“Psychologists have found that people’s belief in a just world helps explain how they react to innocent victims of negative life circumstances. People become cognitively frustrated when presented with stories of victims who suffer through little fault of their own. They can deal with this frustration in two ways: they can conclude that the world is an unjust place, or they can decide that the victim is somehow to blame. Most people reconcile their psychological distress by blaming the victim. Even when we know that suffering is undeserved, it is psychologically easier to blame the victim rather than give up the idea that the world is basically fair.”—
This is also referred to as The Just World Fallacy. If the world is “good and just,” then bad things must only happen to people who “deserved it or caused it.” Except the world is not good and just. And despite individual people choosing to be good and/or just, structures, institutions and systems remain corrupt overall. Primarily through the media is the idea that bad only happens to those who deserve suffering conveyed. Add this to the manifestations of oppression based on gender, race, class, nationality, citizenship, sexual orientation, size, etc. and things like rape culture for example, thrive. And even ideologies that appear “harmless” to some people like prosperity gospel, positivity culture, the law of attraction and American exceptionalism are based on ignoring systemic inequality and focusing on exceptional cases. They stand firm in this particular fallacy.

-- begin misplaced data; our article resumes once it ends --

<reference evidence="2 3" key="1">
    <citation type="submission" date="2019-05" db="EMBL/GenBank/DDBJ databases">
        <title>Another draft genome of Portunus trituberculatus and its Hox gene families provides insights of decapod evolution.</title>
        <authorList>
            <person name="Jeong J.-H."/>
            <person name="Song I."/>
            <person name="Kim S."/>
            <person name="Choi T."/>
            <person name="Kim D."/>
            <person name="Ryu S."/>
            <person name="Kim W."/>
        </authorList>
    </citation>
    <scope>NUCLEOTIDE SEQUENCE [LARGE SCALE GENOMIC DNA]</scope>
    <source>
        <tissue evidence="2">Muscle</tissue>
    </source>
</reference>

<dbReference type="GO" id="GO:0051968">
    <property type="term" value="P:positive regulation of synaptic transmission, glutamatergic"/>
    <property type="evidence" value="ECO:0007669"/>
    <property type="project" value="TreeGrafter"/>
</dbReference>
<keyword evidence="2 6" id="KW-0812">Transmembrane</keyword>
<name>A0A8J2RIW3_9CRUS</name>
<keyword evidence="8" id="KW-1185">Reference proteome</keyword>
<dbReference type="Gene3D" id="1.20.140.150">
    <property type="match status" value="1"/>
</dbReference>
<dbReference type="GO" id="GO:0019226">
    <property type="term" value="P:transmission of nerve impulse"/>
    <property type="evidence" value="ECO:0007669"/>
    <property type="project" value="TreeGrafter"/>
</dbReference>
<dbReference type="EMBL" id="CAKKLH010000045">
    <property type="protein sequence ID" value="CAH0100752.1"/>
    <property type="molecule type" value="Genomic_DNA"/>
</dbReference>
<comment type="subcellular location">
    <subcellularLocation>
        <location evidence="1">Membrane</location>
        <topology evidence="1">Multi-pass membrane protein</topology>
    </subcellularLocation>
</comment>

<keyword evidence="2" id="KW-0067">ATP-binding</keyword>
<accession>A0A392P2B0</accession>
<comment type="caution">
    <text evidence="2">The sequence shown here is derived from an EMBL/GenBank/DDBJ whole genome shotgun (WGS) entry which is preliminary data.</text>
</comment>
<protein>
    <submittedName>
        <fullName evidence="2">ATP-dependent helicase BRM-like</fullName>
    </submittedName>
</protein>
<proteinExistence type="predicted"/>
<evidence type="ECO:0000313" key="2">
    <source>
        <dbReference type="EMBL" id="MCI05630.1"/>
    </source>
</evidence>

See, it requires quite a bit from a person to be willing to challenge the world as is. It is psychologically, emotionally and intellectually easier to victim blame. It also helps people protect their psyches from the thought that something bad could happen to them or worse, that they are the causes of those bad things happening to others.
Still…it’s unacceptable. Victim blaming = unacceptable. The right thing to do is listen and support victims/survivors of anything and the oppressed of any form of oppression and work to deconstruct the structures, institutions and systems that make it possible. On an individual level, it requires accountability.
“No matter their standpoint, anyone who advocates feminist politics needs to understand the work does not end with the fight for equality of opportunity within the existing patriarchal structure. We must understand that challenging and dismantling patriarchy is at the core of contemporary feminist struggle – this is essential and necessary if women and men are to be truly liberated from outmoded sexist thinking and actions.”—bell hooks, ‘Dig Deep: Beyond Lean In’ (via feministquotes)
bell hooks (née Gloria Watkins), scholar-in-residence at The New School, is among the leading public intellectuals of her generation. Her writings cover a broad range of topics including gender, race, teaching, and contemporary culture. Melissa Harris-Perry is founding director of the Anna Julia Cooper Project on Gender, Race, and Politics in the South, Professor of Political Science at Tulane University, author, and host of MSNBC’s “Melissa Harris-Perry.”
“Sentimentality, the ostentatious parading of excessive and spurious emotion, is the mark of dishonesty, the inability to feel; the wet eyes of the sentimentalist betray his aversion to experience, his fear of life, his arid heart; and it is always, therefore, the signal of secret and violent inhumanity, the mask of cruelty.”—James Baldwin